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Working with business and forging partnerships

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Executive education and development

One of the most sustained ways in which HEIs develop partnerships with business is through customized executive education.

As distinct from off-the-shelf courses, which plug gaps in the executives' knowledge and skills, bespoke programmes tailor the training to the strategic needs of the company, hence providing education in context.

There is thus a strong consultancy element as the business school will work with an organization to find an intervention that is appropriate to the organization's goals.

Duke Corporate Education, of Duke Fuqua University, and IMD are respectively first and second in executive education according to the FT Business School rankings (IMD is first in Europe).

Duke Corporate Education works closely with the organization to design an individual programme, and the objectives are derived from the particular business challenge it faces. The analysis involves a deceptively simple process of examining what employees need to know, do and believe in order to effect lasting change.

Image - Figure 1. Diagram illustrating Duke's analysis of corporate training requirements, © Duke Corporate Education.

Figure 1. Diagram illustrating Duke's analysis of corporate training requirements (© Duke Corporate Education)

Once the needs have been assessed the programme can be put together, drawing on the staff at Duke, their academic affiliates and partner institutions from around the world, including the prestigious London School of Economics. The programme venue is also up for discussion with the client, and the teaching method – which may be either a traditional approach or a novel one, such as action learning – is chosen to suit the objectives.

IMD's partnership programmes, of which it delivered 150 with 123 clients in 2007, are tailor-made to a particular client and the challenges they face. As with Duke Corporate Education, IMD works very thoroughly on the development process to understand the context within which the programme must take place and what should be its top priority.

According to Mike Stanford, director of IMD's partnership programmes, its training courses may be on a whole range of issues, such as:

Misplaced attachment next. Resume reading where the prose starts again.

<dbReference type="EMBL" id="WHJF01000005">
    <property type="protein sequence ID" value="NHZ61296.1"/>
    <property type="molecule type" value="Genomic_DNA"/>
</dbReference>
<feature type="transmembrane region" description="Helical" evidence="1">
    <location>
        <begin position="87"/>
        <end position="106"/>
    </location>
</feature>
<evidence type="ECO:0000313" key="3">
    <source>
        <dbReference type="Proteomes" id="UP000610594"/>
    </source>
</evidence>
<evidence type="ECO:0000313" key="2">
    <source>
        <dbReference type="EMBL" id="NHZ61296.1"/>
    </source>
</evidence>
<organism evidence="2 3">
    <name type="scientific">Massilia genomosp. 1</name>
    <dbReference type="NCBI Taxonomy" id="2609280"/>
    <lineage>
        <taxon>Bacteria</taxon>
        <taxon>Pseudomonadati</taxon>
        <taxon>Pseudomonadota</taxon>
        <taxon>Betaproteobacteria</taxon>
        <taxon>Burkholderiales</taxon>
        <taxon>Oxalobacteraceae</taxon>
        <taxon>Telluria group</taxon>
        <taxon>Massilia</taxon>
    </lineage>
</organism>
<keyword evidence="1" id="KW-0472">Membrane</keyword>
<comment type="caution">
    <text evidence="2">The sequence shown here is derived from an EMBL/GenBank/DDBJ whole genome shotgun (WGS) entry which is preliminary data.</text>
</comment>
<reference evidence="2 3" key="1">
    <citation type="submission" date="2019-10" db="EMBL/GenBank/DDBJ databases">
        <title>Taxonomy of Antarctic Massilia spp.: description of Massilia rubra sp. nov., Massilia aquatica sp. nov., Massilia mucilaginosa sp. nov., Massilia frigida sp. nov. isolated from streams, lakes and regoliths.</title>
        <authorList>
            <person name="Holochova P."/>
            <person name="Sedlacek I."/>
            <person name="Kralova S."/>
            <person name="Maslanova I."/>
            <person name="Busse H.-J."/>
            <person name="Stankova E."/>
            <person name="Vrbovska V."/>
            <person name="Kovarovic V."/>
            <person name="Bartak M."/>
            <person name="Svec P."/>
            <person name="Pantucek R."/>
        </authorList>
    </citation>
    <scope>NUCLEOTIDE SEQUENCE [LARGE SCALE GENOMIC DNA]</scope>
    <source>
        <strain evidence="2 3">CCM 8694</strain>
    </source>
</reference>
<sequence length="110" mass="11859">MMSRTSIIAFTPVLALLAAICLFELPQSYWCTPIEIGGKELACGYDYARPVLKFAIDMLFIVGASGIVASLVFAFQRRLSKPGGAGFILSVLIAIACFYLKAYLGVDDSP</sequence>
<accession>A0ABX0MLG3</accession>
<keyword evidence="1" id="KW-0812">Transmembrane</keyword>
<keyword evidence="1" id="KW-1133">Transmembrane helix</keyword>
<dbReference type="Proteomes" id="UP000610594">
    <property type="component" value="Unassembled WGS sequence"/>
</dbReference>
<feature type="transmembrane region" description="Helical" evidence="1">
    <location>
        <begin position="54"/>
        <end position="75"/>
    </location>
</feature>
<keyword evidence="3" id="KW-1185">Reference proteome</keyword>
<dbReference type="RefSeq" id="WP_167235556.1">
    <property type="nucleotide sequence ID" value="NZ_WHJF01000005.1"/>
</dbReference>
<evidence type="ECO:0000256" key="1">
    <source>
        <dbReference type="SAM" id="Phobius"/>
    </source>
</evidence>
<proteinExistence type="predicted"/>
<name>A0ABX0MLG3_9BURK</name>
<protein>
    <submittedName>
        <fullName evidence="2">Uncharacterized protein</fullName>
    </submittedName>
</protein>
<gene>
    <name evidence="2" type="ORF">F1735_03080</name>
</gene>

• helping a wholesale bank move to solution selling and building stronger relationships with its clients;
  • a utility company develop processes for buying and integrating smaller utility companies;
  • a global construction company establish a global supply chain company; or
  • the finance function of a global bank develop communication, continuous improvement and HR processes so that it becomes a unified global finance organization.

A key characteristic of all programmes is that they seek to have a direct impact on performance: "Application is the dominant approach at IMD", according to Stanford, and a variety of approaches are used depending on the issue to be addressed. One of these is action learning, "whether the emphasis is on capability building or helping a team reach its business goals", to make sure that "we have a significant impact on the individuals, teams and organizations that rely on us to support their work".

The two-year partnership with Borealis exemplifies the active learning approach to executive development. When considering executive education institutes, Borealis vice president of human resources, Jaap de Vries, knew that IMD talked the right language when they explained that management teams learn best when actively engaged in the learning process.

To turn the company from being an underperforming middling player, an executive development programme was created called Courage to Lead. The programme was specifically designed to cut across functions, cultures, age and gender, to include senior leaders, mavericks, and young guns. Its final message was to keep driving innovation forward and hence outsmart the competition, and it resulted in 30 new business projects, as well as a more integrated network within the company as the result of so many different levels working together during the executive programme.